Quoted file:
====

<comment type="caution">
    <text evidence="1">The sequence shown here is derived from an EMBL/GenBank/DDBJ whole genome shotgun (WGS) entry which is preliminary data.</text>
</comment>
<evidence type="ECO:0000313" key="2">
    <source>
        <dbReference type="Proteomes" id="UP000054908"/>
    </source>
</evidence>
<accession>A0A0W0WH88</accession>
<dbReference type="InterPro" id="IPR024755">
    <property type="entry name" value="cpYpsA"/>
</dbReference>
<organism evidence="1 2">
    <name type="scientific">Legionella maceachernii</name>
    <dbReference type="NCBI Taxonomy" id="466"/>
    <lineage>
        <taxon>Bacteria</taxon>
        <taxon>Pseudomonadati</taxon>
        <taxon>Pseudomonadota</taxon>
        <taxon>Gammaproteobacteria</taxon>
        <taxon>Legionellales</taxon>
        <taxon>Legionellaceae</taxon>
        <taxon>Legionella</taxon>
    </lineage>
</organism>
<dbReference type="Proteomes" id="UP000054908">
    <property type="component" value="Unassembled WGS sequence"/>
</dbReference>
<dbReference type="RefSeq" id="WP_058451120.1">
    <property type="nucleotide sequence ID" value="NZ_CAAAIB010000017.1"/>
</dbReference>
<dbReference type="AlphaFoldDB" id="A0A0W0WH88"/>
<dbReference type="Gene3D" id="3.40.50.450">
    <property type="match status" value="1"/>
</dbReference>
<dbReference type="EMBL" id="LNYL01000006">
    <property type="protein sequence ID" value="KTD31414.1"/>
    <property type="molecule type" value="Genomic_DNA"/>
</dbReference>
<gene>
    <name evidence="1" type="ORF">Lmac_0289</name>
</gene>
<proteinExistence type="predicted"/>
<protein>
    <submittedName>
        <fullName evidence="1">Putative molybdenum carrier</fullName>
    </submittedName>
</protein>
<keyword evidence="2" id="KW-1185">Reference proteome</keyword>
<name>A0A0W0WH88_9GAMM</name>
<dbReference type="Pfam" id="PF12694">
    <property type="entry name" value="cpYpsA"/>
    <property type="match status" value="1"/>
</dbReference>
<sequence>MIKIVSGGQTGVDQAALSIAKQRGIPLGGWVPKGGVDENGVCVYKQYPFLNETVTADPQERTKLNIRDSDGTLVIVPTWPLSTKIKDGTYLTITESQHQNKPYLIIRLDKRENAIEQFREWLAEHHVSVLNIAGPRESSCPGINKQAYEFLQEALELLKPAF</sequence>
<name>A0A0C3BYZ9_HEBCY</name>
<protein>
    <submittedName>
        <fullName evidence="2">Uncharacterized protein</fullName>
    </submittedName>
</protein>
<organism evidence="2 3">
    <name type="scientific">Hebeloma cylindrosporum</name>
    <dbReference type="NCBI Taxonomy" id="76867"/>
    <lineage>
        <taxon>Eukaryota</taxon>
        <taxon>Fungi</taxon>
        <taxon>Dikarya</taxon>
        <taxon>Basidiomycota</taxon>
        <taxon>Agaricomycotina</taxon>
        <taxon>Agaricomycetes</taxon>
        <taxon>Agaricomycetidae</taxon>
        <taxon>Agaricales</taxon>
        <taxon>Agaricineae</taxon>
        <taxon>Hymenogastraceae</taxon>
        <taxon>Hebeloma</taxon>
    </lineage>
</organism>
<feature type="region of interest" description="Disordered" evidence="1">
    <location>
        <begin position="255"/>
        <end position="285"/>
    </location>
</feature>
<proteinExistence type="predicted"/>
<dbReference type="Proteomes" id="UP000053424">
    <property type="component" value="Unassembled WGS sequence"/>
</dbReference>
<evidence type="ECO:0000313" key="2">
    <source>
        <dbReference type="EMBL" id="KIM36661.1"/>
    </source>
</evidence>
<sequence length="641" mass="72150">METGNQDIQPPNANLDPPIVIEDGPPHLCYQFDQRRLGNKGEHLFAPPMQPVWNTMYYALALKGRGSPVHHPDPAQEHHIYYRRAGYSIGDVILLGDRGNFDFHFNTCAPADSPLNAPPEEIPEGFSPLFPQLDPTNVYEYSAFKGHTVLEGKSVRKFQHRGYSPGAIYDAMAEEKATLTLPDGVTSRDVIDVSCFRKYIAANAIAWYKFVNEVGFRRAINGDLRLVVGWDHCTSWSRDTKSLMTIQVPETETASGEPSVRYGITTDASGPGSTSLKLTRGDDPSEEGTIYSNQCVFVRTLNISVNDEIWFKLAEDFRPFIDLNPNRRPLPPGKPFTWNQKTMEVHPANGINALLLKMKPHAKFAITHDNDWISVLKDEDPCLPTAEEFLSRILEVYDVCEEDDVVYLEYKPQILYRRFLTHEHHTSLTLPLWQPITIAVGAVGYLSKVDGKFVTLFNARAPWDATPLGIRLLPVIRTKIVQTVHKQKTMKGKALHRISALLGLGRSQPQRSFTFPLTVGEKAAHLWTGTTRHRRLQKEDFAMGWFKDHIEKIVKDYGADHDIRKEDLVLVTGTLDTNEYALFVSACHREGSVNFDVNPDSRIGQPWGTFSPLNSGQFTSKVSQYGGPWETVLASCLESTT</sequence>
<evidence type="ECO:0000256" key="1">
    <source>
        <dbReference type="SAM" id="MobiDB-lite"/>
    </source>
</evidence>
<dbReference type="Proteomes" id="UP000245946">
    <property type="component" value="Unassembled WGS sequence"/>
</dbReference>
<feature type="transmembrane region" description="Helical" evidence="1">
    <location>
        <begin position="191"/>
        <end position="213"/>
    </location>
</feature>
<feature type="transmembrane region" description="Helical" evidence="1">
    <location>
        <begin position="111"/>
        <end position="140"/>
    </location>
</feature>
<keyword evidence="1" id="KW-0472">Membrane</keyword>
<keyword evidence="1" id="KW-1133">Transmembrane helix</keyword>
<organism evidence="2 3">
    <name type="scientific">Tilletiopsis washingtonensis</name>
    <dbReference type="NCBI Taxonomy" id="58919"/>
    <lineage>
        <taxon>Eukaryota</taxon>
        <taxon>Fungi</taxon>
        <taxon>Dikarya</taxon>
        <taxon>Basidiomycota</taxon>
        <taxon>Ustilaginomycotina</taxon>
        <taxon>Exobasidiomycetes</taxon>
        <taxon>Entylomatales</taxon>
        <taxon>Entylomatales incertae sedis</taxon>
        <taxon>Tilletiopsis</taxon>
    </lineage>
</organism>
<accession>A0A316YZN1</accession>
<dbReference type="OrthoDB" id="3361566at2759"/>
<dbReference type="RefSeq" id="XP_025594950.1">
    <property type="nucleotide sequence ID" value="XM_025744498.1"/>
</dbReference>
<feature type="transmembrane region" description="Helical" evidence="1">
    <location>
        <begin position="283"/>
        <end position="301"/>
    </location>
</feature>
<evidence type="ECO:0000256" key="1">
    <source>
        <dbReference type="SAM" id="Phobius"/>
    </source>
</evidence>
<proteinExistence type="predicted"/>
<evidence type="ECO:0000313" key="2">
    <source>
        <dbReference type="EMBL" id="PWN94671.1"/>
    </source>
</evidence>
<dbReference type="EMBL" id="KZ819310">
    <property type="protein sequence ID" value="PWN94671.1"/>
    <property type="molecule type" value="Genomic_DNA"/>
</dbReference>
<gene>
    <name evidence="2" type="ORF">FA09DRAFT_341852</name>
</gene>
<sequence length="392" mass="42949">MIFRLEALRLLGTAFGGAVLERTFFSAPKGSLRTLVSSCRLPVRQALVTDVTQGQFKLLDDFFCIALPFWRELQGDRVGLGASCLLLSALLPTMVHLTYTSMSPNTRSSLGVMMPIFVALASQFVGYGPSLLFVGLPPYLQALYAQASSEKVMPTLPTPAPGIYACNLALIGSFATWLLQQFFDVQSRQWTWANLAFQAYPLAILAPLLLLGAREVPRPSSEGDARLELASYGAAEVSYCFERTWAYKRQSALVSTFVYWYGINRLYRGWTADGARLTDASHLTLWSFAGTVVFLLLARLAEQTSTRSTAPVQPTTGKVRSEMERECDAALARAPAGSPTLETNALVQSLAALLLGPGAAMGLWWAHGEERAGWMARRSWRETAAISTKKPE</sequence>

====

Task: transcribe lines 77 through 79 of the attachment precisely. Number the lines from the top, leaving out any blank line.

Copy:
    </lineage>
</organism>
<feature type="region of interest" description="Disordered" evidence="1">